Q: Now, I’d like to zoom in on the concept of the “display dilemma” that you drew on, Daniela. How would you define “display” as it relates to research? Can you provide an example of navigating a “display dilemma” in the research context?
Pirani: Display dilemmas refer to the work the researcher does to find a common ground with participants. It has to do with showing, revealing, and finding recognition as the researcher. Sometimes this implies proving proficiency with the topic being researched or demonstrating empathy to create trust. However, display dilemmas also involve deciding when you should not show or reveal thoughts and identities in order to create an open, unbiased space for respondents to be themselves.
Because we study family consumption (and, therefore, intimate and domestic lives), display is necessary, as it allows us to set a common ground and a connection with participants. However, it is also problematic, as boundaries are necessary to protect both researchers and participants. For instance, we actively avoid friendships with participants. Although Ratna was in a newly cohabiting relationship herself when she went to observe other newly cohabiting couples of similar age and class profile, she avoided becoming friends with them as it posed an ethical issue. As the couples were observed through time, she had to conceal her memory of the couple’s history and fights. While the participants may have forgotten their arguments, Ratna still had audio recordings of them, creating a power imbalance and posing an ethical dilemma, particularly if she had engaged in a friend-based relationship with the couples.
Q: The five types of ethical dilemma you identified in your manuscript included the already discussed “display,” “emotional,” and “practical” dilemmas, as well as the “positioning” and “consent” dilemmas. Can you tell us a bit about the positioning and consent dilemmas?
A: Working with families implies a degree of relational involvement with family members, and we named this as a positioning dilemma—the tension arising from managing different relationships in a network or system of people with whom you’re interacting. Consent dilemmas expose the discrepancy between the procedural ethics a project started with and the microethical decisions a researcher ends up making day-by-day.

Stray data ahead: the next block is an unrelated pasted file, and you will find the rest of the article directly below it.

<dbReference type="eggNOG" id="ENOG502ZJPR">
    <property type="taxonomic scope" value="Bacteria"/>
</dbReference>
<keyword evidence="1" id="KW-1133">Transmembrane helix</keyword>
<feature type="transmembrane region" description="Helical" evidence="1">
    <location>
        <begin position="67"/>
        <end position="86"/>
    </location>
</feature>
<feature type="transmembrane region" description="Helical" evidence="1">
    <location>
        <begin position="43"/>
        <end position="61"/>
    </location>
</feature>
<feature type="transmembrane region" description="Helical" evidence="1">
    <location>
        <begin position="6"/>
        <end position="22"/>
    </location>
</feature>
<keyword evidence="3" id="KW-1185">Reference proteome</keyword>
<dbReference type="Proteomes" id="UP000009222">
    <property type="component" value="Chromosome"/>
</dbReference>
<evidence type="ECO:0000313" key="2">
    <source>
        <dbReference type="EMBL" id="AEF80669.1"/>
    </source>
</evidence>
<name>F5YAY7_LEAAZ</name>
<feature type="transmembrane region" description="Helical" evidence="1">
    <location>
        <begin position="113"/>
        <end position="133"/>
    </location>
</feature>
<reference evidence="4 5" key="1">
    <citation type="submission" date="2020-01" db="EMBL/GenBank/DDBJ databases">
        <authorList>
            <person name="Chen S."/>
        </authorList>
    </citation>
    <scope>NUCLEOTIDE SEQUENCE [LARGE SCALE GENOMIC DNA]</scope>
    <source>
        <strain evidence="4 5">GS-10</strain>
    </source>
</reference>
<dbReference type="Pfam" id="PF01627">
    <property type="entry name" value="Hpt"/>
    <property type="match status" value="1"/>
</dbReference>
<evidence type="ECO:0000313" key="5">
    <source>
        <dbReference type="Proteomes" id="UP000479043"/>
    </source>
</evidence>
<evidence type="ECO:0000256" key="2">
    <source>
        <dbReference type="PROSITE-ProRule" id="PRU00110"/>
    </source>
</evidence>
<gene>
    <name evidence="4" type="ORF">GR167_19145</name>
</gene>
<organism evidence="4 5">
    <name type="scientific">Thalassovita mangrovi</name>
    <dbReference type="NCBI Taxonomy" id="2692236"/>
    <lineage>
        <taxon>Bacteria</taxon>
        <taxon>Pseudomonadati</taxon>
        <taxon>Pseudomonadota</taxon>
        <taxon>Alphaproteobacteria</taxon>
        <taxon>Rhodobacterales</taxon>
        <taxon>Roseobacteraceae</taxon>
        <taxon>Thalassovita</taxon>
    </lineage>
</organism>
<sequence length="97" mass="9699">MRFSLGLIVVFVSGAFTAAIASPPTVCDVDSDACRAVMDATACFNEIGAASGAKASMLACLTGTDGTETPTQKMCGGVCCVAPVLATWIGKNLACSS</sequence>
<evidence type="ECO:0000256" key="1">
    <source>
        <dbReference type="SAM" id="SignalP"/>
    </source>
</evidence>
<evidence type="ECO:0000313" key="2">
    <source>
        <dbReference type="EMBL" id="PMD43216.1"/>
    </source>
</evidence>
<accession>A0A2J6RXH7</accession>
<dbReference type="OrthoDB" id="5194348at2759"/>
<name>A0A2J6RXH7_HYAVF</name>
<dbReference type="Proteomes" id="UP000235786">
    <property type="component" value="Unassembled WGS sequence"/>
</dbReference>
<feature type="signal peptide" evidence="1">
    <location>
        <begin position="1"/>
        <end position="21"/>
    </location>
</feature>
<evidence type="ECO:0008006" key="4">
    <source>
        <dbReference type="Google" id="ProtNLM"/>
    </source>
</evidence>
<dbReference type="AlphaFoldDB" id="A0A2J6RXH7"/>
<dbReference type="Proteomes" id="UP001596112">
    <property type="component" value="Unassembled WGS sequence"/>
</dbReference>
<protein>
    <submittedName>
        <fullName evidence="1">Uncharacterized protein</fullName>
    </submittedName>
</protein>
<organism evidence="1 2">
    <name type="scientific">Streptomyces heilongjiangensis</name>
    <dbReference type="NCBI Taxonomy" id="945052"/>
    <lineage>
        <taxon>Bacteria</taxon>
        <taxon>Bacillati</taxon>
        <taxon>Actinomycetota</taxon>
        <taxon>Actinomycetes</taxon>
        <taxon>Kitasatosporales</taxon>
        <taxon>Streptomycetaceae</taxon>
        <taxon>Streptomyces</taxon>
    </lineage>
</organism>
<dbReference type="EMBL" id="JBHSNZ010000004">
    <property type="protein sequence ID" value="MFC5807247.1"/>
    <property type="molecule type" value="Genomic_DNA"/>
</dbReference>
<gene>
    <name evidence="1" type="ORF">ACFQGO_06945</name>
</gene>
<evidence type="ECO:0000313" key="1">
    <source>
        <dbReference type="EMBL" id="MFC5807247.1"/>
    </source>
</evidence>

We devised three strategies to navigate all five dilemmas. These three strategies are based on microethics and reflexivity.
Q: Before telling us about your strategies to navigate these ethical dilemmas, can you explain what you mean by microethics and reflexivity?
A: Microethics defines all the day-to-day decisions a researcher undertakes, such as deciding to rephrase a question to make the participants feel at ease. Reflexivity is a process of self-awareness in making decisions in the practice of research. Sometimes doing research is messy and it feels off-putting: these moments are normal and relational, and our five categories of ethical dilemma help better understand them.
Q: Great, thank you! Can you now walk us through the three strategies you’ve devised to navigate the ethical dilemmas?
A: Yes, for sure!
Strategy one: We call for researchers to acknowledge their role in data collection, as the quality of the data also depends on our professional and emotional display. Researching families does not require being part of them, but we advocate for reflexivity on how relationships and data emerge because of the researcher. For instance, keeping a reflexive diary in the field can help develop awareness of our own interactions and feelings and their potential influence on the data collection process.